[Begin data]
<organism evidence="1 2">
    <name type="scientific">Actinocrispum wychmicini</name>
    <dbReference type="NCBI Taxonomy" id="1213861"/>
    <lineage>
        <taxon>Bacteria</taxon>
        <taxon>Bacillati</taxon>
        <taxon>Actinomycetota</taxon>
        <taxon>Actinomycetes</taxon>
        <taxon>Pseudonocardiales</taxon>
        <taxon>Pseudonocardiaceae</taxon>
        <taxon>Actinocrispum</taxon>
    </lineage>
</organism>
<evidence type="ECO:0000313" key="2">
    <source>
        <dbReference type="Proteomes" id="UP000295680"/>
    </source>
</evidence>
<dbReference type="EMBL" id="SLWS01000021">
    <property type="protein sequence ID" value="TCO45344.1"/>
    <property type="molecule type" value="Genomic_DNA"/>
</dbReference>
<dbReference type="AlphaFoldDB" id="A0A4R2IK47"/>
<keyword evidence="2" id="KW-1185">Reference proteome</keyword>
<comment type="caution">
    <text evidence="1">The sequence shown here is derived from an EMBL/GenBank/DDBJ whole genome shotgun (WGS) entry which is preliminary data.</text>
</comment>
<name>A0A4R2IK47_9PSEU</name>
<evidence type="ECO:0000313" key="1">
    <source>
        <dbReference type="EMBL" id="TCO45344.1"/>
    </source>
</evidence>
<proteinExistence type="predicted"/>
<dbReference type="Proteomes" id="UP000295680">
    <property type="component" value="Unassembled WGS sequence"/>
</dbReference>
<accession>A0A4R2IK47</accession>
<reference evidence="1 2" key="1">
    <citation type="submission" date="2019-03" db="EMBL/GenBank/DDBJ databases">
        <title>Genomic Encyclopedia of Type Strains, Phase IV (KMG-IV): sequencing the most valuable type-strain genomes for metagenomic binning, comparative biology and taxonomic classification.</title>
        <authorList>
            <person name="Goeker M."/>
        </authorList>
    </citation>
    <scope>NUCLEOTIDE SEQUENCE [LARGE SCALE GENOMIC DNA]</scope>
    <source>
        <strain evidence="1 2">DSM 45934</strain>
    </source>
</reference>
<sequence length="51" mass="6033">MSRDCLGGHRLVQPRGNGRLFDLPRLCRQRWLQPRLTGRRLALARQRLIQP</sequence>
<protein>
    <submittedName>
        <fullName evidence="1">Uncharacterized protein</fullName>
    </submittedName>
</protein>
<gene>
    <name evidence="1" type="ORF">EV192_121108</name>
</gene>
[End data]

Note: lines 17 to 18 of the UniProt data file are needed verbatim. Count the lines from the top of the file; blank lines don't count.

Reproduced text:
    </source>
</evidence>